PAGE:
Immigration has compensated somewhat for slumping birth rates in the United States. Politicians and employers openly discuss immigration as a way to dump the work and expense of raising the next generation of workers onto the mothers, families, communities, and nations that immigrants leave behind. But pro-immigration Republicans worry that birth rates are dropping in sending countries, such as Mexico. And now, immigration isn’t making up for the deficit in births.

In addition, immigration carries its own political liabilities for the employing class — immigrants may organize against mistreatment, unionize, and eventually vote. Terrorizing immigrant communities is only so effective. That is why Republicans, including Trump, support expanding guestworker programs, which place workers in a no-rights twilight zone where they can be deported should they annoy the boss by working too slowly or demanding their rights.

New Leverage

If the birthrate is the underlying issue, it is no wonder establishment Democrats are “wimpy” on abortion and even birth control. Just like the rest of the ruling class, Democratic elites want to encourage a higher birth rate without additional public or corporate expenditure. And when establishment Democrats do recommend birth control, they emphasize the tax savings. Catherine Rampell writes in the Washington Post, “If you want to . . .  discourage people from going on welfare, improve low-income people’s earning potential, and reduce government spending overall, more generous support for family planning services should be on your list.” Raising wages or repealing anti-union laws are not on her list. This is why the black women who coined the term “reproductive justice” answer that we need “(1) the right not to have a child, (2) the right to have a child, and (3) the right to parent children in safe and healthy environments.”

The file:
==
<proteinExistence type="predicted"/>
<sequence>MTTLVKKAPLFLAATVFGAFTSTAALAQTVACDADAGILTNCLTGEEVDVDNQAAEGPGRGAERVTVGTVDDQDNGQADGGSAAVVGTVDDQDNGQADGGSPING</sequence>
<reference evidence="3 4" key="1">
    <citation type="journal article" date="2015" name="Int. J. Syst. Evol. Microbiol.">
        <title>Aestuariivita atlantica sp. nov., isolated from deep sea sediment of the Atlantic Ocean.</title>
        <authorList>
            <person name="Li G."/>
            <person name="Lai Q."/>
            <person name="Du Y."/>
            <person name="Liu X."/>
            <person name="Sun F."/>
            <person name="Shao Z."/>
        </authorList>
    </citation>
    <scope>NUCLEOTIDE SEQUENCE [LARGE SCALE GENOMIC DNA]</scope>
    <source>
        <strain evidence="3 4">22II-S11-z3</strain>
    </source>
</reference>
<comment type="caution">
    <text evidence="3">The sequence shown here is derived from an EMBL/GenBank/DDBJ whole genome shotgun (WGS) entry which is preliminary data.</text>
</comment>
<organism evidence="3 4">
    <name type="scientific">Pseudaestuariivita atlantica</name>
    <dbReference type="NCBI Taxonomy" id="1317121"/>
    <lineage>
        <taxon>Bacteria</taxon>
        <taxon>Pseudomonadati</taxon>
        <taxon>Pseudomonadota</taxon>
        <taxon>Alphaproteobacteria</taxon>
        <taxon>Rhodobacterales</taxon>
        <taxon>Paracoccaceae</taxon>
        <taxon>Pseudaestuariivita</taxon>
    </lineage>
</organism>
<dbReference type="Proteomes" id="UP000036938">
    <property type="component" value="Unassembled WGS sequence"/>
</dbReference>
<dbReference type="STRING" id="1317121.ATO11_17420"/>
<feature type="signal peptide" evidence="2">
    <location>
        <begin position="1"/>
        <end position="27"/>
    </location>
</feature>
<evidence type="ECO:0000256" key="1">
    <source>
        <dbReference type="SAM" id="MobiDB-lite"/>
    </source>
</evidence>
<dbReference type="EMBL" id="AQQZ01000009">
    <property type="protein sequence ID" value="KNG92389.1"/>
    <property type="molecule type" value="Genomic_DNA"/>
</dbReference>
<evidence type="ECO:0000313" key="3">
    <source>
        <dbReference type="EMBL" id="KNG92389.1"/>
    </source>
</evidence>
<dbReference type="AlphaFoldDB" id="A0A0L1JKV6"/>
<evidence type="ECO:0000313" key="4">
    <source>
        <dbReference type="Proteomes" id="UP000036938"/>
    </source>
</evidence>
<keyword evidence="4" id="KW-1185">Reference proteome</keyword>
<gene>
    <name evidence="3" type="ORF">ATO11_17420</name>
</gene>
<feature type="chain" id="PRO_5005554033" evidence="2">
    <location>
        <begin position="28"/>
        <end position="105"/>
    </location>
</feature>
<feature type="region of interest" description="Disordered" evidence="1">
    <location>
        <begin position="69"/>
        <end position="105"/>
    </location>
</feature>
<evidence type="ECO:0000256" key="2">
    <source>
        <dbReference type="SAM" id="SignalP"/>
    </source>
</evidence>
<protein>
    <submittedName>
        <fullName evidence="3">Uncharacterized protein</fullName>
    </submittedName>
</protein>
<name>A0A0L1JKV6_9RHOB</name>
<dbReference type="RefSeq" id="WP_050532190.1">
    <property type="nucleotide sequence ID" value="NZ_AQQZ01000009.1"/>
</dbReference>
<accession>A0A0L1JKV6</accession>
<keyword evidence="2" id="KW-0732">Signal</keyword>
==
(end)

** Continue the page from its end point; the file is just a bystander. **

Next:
We’ll be stronger in the abortion fight when we recognize that the battle is over our reproductive labor and how cheaply that work will be done. And with a fresh feminist angle showing how attacks on abortion rights and birth control access are about keeping reproductive labor cheap, we have a chance to reach additional women. By connecting our right to refuse reproductive labor to our demands for improved reproductive working conditions, we can move people on this issue. Many women have only been exposed to a feminism of the one percent, which says that any problems you have supporting and raising kids are your personal responsibility. After all, you had a “choice.” Lean in. But socialists and pro-woman feminists insist that women aren’t dumb or brainwashed for having kids — it’s important, difficult work that benefits the whole society.

This is also an opportunity for feminists and the broader movement to leverage the ruling class’s panic about low birth rates to win things we desperately need. The organization I’m part of, National Women’s Liberation, suggests that while we should organize for full abortion and reproductive freedom — our right to strike — we should also use our informal “birth strike” to demand the things that make parenting feasible: expanded and improved Medicare for All, generous paid parental leaves for both parents, a universal childcare system with a unionized workforce (as with public schools), and shorter work hours for everyone with full-time pay.

Abortion is our right to strike against untenable reproductive working conditions. It is time we defend it on that basis.